There has been considerable media hype and clinical interest in cancer immunotherapy in recent years. Indeed, there is talk of late stage cancers such as melanoma and NSCLC being managed as chronic conditions with significant increases in life expectancy. There is even speak of a cure.
But what is the true state of cancer immunotherapy research? Can we really be sure that the promise of early-stage success will be seen in late-stage clinical trials? Importantly, what do leading clinicians think about the products and research and how do they see things playing out in the clinical setting?
Undoubtedly, few research developments in recent years have held such promise to provide game a game changing shift in the treatment of cancer. Ever since the launch of Dendreon’s Provenge (sipuleucel-T) and, more recently BMS’ checkpoint inhibitor Yervoy (ipilimumab), there has been growing knowledge and anticipation that we are on the cusp of a radical new era of cancer management. As one leading KOL puts it “this is nothing less than an explosion in the options for our patients”
Opportunities and challenges
Immediate research interest is focussed on the CTLA-4L, PD1 and PD-L1 classes, with many expected to market in the medium term in a battle between BMS, Merck, Roche and AZ among others. The PD-1 products have shown high-levels of efficacy in trials leading to hitherto unseen therapeutic outcomes in melanoma and NSCLC with the prospect of wider indications to follow as research advances.
But there are challenges too. The expected high costs of therapy will need to be mitigated by the development and use of accurate diagnostic biomarkers – an area still lagging in significant progress. Moreover, current clinical trial protocols are felt to be inappropriate for assessing immunotherapeutics. The disappointing results from Dendreon’s Provenge have brought into question the value and role cancer vaccines might play in the treatment mix, though research is ongoing.
It is still early days. How immunotherapeutics will be best utilised is still open to question, though application in combination with other agents and treatment regimes seems to yield the best results.
The bottom line here is that cancer immunotherapies will revolutionise cancer treatment and the fortunes of the companies who bring effective and safe products to the market.
Key benefits, features and insights
The cancer immunotherapy market is evolving rapidly. In this report, key stakeholders from the pharmaceutical industry, diagnostic biomarker developers, regulatory authorities and health payers will:
Gain access to the latest research developments and KOL expert views on current and future
products and how they will fit into cancer treatment regimes with trends across a range of topics, from competitive strategy, clinical development, IP, and pricing
Appreciate the practical insights of practicing clinicians
Understand the regulatory issues which could negatively affect progress and why new clinical trial protocols are required
Be aware of the very latest clinical research results from ASCO 2014
Learn about the clinical benefits and challenges for CTLA-4L, PD1 and PD-L1 therapeutic approaches including efficacy and toxicity assessments
Understand how cancer vaccines may fit into the future market
Gain insight to the different types of combination therapies which are being examined to secure maximum therapeutic benefit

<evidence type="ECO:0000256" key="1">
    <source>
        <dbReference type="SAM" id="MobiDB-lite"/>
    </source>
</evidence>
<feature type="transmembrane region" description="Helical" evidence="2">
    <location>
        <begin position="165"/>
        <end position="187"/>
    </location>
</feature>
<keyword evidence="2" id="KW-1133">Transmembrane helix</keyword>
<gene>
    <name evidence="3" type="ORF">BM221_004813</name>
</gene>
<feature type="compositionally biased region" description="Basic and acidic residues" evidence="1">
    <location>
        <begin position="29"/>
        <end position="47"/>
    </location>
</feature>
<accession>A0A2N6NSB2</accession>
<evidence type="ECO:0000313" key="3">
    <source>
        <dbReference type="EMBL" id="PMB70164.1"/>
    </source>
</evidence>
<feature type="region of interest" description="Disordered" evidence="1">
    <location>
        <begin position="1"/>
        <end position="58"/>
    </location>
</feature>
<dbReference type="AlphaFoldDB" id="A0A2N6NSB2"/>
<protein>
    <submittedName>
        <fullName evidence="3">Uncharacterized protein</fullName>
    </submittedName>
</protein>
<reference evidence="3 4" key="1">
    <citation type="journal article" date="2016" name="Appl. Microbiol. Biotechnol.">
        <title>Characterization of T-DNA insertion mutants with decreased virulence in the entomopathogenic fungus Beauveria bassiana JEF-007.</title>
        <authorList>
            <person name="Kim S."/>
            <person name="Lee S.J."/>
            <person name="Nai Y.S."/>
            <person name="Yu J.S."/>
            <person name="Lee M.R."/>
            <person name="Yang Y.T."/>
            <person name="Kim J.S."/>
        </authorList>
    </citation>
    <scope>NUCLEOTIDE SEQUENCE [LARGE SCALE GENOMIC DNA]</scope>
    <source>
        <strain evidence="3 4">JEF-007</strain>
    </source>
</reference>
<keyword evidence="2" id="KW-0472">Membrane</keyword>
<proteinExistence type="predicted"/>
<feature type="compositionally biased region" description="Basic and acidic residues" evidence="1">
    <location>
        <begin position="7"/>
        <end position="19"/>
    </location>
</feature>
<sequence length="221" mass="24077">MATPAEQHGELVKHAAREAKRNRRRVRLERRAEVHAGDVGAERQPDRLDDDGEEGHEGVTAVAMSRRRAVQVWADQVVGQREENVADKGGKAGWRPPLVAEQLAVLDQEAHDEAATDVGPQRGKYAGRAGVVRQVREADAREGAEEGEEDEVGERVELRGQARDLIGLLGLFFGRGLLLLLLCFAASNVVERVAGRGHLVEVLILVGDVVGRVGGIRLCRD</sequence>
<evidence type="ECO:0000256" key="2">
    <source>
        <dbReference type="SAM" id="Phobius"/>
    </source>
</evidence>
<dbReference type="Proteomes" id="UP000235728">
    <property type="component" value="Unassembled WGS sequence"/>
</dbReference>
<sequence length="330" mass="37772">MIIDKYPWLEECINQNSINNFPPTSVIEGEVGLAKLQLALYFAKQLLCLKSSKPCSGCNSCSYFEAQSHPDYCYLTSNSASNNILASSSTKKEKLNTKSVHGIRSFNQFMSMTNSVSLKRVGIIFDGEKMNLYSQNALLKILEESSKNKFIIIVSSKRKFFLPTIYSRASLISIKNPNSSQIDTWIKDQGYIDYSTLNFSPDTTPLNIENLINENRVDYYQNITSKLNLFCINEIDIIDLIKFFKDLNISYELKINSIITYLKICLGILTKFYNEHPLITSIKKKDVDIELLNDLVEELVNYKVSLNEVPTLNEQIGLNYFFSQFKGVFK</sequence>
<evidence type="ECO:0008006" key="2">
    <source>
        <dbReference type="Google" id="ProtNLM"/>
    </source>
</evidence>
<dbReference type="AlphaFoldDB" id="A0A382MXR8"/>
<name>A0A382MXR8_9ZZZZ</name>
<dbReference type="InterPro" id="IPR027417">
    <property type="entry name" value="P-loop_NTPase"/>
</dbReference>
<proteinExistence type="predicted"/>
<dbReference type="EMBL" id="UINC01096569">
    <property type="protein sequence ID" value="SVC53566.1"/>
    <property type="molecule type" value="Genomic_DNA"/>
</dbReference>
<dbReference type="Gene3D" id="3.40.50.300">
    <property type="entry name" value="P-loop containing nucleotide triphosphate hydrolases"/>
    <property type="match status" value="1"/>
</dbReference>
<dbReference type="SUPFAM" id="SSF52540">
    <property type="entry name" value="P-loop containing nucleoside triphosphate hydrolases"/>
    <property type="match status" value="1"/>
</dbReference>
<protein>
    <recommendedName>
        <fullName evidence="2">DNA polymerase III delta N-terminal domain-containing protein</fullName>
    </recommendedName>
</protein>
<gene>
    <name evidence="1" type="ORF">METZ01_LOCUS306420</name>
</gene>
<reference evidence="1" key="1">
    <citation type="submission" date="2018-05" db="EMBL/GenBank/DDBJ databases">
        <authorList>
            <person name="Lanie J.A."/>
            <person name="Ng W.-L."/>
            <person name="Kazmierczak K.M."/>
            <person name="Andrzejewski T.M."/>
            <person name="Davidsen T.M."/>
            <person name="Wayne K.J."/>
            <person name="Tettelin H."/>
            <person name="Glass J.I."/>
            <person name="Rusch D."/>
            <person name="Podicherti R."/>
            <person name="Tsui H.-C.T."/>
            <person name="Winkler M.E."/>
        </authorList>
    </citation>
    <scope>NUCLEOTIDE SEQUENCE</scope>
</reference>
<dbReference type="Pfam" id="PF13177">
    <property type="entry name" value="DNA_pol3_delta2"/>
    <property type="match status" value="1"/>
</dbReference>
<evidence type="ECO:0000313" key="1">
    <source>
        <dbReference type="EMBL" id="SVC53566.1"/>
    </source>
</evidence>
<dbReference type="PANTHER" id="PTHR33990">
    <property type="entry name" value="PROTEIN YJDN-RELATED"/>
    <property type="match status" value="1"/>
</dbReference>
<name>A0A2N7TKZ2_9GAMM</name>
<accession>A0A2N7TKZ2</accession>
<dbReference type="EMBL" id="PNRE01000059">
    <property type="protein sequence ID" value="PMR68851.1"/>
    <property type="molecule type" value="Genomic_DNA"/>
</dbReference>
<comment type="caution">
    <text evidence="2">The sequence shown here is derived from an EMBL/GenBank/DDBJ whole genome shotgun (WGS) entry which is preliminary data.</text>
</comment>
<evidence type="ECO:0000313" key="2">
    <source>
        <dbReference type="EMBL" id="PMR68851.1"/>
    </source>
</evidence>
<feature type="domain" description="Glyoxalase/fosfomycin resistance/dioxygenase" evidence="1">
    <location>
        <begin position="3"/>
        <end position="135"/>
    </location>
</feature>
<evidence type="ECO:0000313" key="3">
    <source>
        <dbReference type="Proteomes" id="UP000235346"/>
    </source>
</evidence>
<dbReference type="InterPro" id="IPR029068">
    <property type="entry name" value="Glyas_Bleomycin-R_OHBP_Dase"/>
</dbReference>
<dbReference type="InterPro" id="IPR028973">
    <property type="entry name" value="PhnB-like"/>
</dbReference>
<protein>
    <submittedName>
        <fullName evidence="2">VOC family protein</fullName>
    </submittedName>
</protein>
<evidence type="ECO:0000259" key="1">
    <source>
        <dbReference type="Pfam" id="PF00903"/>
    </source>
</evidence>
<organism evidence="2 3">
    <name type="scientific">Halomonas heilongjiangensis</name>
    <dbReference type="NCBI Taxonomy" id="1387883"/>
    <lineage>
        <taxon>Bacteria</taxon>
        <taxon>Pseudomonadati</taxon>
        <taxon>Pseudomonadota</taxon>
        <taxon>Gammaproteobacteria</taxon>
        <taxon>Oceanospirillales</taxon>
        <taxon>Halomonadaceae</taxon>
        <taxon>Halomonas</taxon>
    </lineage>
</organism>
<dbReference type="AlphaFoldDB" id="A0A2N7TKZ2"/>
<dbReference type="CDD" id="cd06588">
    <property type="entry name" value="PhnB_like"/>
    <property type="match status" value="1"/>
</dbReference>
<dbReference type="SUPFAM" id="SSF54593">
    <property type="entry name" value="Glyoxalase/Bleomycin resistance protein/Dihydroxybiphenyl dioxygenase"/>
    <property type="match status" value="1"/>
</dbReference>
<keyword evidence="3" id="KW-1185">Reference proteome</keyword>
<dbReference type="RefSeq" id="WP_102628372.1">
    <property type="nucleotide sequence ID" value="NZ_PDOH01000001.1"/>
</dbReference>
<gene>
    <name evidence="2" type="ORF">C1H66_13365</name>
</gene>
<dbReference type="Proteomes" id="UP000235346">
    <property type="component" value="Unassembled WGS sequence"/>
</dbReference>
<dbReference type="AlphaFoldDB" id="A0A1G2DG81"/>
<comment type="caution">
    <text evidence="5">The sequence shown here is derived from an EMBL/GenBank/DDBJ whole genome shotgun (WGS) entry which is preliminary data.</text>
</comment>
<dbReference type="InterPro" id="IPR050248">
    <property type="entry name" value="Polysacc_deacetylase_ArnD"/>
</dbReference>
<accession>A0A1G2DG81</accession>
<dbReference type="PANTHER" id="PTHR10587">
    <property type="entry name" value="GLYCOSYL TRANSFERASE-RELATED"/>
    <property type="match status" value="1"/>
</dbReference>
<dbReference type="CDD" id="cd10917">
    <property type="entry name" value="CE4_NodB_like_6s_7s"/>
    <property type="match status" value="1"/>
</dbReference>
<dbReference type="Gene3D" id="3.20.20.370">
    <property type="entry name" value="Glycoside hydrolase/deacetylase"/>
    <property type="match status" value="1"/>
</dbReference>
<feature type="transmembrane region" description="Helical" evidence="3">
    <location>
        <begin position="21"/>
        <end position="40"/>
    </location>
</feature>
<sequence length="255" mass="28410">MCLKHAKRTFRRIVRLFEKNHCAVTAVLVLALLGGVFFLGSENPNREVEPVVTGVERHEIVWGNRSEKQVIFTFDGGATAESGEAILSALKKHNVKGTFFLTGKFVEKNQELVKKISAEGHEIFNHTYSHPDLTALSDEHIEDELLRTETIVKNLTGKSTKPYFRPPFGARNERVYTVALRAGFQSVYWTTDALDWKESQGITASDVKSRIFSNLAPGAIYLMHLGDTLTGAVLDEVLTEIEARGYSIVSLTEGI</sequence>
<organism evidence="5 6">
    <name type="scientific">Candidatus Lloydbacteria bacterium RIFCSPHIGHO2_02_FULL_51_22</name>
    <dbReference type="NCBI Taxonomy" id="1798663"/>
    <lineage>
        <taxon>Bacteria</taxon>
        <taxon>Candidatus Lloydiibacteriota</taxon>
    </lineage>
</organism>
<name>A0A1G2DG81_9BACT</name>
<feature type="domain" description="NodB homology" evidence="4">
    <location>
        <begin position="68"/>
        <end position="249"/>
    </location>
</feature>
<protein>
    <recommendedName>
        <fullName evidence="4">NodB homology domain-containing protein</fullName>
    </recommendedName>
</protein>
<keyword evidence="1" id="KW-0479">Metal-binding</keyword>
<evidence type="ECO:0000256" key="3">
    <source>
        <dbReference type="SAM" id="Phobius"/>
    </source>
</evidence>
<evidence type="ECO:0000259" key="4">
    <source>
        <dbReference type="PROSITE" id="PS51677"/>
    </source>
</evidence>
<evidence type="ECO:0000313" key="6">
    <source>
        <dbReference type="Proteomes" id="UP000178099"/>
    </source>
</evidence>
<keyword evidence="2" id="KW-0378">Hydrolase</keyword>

Extensive examination of the therapeutic approaches and products in research
Detailed assessment of launched products
Current and extensive clinical trial status and results
Critical appraisal of research environment related to issues such intellectual property, pricing and biomarkers
Insightful commentary and opinions from leading KOLs
Which companies are leading the race to be first to market and with what products?
How might toxicity affect take up?
What type of patients will benefit most?
What challenges need to be overcome in the education of clinicians and patients?
How regulators need to develop their product review systems when assessing cancer immunotherapies
When will the price be too high: balancing the cost/benefit equation?
Incisive questions. Expert answers. Critical insights
This report examines the key developments in cancer immunotherapy and examines the research and products that are the focus of attention. It includes from the most prominent cancer KOL’s in Europe and the US whose knowledge and practical clinical experience and involvement means their insights and opinions need to be considered carefully by drug developers.
Dirk Schadendorf, MD, Director for the Dermatology Clinic, University of Essen, Essen, Germany
Hossein Borghaei, DO, Chief, Thoracic Medical Oncology, Director, Lung Cancer Risk Assessment, Fox Chase Cancer Center, Philadelphia, PA, USA
Julie R. Brahmer, MD, MSc Associate Professor of Oncology Sidney Kimmel Comprehensive Cancer Center Johns Hopkins University, Baltimore, MD, USA
Michael B. Atkins, MD, Deputy Director, Georgetown-Lombardi Comprehensive Cancer Center, Washington DC, USA
Michael Postow MD. Assistant Attending Physician, Melanoma-Sarcoma Oncology Service, Memorial Sloan-Kettering Cancer Center, New York, NY, USA
Paolo A. Ascierto, MD, Cancer Immunotherapy and Innovative Therapy Unit Istituto Nazionale Tumori Fondazione ‘G. Pascale,' Naples, Italy
Anonymous, Lung cancer specialist, Los Angeles, CA, USA
Anonymous, Melanoma specialist, Pittsburgh, PA, USA
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